There are two games played more than anything on my iPhone right now: Angry Birds and Jetpack Joyride. They are both simple relatively non-complex games created for eating up the time in between doing more important things. And yet, the ways they are sold and create profit for their makers are two completely different paradigms that may demonstrate a better way for news to make money.
To play the classic version of Angry Birds, one must pony up 99-cents. Once you do that, the player enjoys an ad-free, full gaming experience. To play Jetpack Joyride, the player must pay nothing. It is a fully functional, free game. Download it and play away to your heart’s content!
Surprisingly, the game is not designed like some Soviet version of Mario Brothers, and it actually has hidden gems of wonder that keep you playing long after you’ve mostly mastered play. So how do the game’s designers make money?
The answer is through in-app purchases. The player, using their already installed Apple ID, is able to purchase additional game functionality. Explaining the business strategy, Trey Smith, a game designer and publisher, says:
A very small percentage of people buy stuff in games. Of this small percentage you have people who will spend a LOT. These are your die hard fans. I know, because I am one of them and won’t bat an eye spending $50 in a game I like….
This is because there are only a small percentage of users out there who spend money in games (like me). Even though the percentage is small, typically those customers are interested in spending a LOT if they like the game (again, like myself).
Of course, this only works if you provide VALUE and things they are interested.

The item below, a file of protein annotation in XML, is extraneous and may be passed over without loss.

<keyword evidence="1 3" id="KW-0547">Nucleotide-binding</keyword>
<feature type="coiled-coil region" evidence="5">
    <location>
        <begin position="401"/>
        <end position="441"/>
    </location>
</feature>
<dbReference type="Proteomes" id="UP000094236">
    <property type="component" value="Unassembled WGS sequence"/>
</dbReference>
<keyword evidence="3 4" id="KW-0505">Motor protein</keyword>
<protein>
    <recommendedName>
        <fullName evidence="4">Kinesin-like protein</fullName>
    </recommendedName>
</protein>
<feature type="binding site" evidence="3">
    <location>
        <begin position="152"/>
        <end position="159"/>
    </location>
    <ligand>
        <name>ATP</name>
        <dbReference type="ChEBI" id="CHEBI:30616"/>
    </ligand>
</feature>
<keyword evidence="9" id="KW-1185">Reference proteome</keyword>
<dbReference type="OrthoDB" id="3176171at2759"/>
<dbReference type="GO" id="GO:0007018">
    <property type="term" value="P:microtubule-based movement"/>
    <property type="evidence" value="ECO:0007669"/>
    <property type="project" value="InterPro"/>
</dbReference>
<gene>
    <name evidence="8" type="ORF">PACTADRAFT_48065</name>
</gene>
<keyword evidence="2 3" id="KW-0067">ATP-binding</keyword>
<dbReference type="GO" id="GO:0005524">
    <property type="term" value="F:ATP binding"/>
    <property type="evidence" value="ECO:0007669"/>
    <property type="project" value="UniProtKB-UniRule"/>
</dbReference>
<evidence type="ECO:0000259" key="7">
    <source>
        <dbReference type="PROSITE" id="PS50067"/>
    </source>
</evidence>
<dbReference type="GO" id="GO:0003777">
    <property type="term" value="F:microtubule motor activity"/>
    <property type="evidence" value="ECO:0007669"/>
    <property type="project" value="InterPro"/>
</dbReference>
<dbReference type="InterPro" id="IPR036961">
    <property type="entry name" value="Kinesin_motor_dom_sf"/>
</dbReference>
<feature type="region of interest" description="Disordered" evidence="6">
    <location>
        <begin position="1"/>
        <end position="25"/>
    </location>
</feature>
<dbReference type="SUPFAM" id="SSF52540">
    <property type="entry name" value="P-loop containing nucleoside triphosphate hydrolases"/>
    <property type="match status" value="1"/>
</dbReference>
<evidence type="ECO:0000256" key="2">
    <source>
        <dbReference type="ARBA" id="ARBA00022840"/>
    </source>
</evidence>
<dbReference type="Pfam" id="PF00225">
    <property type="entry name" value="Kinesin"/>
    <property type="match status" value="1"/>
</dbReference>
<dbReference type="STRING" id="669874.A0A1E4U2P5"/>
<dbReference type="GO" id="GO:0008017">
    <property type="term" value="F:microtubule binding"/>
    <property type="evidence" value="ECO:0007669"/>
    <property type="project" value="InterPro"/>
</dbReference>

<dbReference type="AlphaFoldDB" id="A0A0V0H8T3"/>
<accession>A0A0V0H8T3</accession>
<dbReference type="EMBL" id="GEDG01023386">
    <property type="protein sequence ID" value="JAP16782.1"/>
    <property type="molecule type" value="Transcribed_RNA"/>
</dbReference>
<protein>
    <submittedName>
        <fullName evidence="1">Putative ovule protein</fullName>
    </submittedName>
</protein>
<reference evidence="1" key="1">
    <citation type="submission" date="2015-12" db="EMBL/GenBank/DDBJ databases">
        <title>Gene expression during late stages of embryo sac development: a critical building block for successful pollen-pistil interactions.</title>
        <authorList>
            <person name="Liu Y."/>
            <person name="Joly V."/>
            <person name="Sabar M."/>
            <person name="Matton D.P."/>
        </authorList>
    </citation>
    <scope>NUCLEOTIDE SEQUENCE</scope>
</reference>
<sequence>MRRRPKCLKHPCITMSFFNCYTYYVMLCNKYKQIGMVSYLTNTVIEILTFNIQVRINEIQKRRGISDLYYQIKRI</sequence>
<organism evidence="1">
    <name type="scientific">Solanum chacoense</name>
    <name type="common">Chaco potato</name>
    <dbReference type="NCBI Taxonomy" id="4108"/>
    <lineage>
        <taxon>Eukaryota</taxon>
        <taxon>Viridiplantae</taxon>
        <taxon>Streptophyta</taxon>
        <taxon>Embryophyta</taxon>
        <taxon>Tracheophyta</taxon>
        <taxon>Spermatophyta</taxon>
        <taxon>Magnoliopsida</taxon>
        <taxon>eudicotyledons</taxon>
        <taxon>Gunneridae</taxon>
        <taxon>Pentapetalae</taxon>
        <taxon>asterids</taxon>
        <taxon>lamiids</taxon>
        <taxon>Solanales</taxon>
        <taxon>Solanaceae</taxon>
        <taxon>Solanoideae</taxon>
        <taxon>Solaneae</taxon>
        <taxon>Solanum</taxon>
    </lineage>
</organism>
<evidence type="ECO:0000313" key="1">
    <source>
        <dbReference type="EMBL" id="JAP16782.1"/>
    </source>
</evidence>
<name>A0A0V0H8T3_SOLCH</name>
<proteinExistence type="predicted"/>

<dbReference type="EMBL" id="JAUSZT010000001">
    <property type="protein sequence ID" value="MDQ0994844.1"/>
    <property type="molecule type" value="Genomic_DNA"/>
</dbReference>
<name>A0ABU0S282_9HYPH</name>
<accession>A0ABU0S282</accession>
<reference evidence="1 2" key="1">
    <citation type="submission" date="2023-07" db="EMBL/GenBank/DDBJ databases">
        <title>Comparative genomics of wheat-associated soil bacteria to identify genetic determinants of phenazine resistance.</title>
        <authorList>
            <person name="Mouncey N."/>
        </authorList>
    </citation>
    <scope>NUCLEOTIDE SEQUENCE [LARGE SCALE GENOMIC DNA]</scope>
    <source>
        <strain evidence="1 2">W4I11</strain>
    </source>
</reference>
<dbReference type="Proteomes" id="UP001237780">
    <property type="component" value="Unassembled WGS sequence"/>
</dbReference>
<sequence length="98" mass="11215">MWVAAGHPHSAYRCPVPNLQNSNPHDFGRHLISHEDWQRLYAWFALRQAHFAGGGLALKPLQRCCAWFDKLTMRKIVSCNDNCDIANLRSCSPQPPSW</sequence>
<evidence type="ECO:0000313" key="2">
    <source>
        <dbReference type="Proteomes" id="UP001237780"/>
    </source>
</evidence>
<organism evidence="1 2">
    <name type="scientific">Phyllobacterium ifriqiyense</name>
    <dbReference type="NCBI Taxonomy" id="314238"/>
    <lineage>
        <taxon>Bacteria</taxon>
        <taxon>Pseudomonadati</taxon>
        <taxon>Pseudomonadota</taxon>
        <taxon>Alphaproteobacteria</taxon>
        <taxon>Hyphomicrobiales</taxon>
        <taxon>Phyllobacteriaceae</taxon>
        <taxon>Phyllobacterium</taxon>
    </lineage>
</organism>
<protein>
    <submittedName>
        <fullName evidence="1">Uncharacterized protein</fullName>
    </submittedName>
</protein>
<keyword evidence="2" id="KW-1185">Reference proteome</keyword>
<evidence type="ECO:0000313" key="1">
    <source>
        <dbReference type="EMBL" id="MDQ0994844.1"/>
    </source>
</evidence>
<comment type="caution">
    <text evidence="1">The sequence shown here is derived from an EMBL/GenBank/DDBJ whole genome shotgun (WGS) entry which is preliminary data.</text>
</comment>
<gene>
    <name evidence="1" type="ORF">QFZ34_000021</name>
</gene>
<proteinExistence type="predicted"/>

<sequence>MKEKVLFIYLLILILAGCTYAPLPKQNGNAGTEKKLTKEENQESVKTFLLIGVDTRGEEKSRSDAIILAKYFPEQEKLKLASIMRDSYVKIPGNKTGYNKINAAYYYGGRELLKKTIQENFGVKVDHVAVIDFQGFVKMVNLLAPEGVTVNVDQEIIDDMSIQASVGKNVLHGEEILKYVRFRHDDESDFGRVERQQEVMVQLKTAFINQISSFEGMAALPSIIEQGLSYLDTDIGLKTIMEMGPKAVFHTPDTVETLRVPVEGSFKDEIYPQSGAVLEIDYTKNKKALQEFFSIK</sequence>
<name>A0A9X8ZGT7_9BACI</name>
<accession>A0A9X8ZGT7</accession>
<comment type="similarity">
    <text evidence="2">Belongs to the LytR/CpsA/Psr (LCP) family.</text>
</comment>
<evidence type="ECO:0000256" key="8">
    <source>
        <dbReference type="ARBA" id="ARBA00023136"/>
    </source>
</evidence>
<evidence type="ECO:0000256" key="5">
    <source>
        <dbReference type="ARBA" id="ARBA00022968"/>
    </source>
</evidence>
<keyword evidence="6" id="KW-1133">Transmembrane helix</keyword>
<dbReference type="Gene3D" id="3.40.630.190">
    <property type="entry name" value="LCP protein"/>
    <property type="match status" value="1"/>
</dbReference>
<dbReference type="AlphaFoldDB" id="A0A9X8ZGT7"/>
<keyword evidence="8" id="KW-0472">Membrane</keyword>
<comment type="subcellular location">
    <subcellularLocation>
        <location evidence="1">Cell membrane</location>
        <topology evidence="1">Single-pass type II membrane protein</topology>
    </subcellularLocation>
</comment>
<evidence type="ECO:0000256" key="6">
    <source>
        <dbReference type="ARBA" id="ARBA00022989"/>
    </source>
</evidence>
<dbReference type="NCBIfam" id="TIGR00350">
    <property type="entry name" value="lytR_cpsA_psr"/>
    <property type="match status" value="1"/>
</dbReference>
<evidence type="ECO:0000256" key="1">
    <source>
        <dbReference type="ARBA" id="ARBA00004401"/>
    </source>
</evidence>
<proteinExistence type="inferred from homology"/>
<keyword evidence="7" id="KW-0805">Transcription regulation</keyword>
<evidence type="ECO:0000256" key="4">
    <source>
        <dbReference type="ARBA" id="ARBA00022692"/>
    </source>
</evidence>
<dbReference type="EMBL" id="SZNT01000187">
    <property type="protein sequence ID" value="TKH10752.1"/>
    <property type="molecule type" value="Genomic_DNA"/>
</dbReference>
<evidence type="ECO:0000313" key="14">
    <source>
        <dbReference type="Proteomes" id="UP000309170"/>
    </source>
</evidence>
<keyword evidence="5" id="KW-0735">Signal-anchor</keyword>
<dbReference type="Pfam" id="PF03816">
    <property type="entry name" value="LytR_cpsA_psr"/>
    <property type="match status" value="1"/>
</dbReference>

And Jetpack Joyride is far from the biggest grosser in this area. Back to Trey Smith:
In the last month, this single game generated over $12,000,000 on iOS alone. They have not ported the game to Android yet.
That is $400,000 PER DAY and they aren’t even in the top spot anymore. Pretty awesome.
Smith also notes in his post that the most successful (e.g. profitable) games have lots of in-app purchase options and have clear calls to action.
Now calls to subscribe are not enough. As I discovered through my work on Early And Often, the 2011 Chicago elections news site I built with the now-defunct Chicago News Cooperative, merely inviting people to subscribe is not enough. Like with iOS games, I think there need to be lots of things you can buy, at varying levels, with clear value for the reader. “Buy this list of contacts.” “Get a PDF version of today’s crime reports.” “Get text alerts this week.” “Get paper delivery this week.”
There needs to be clear value, frictionless purchases, lot of levels of choice and bold calls to action. Where we now see advertiser messages, we need to replace them invitations to get more content and reader value.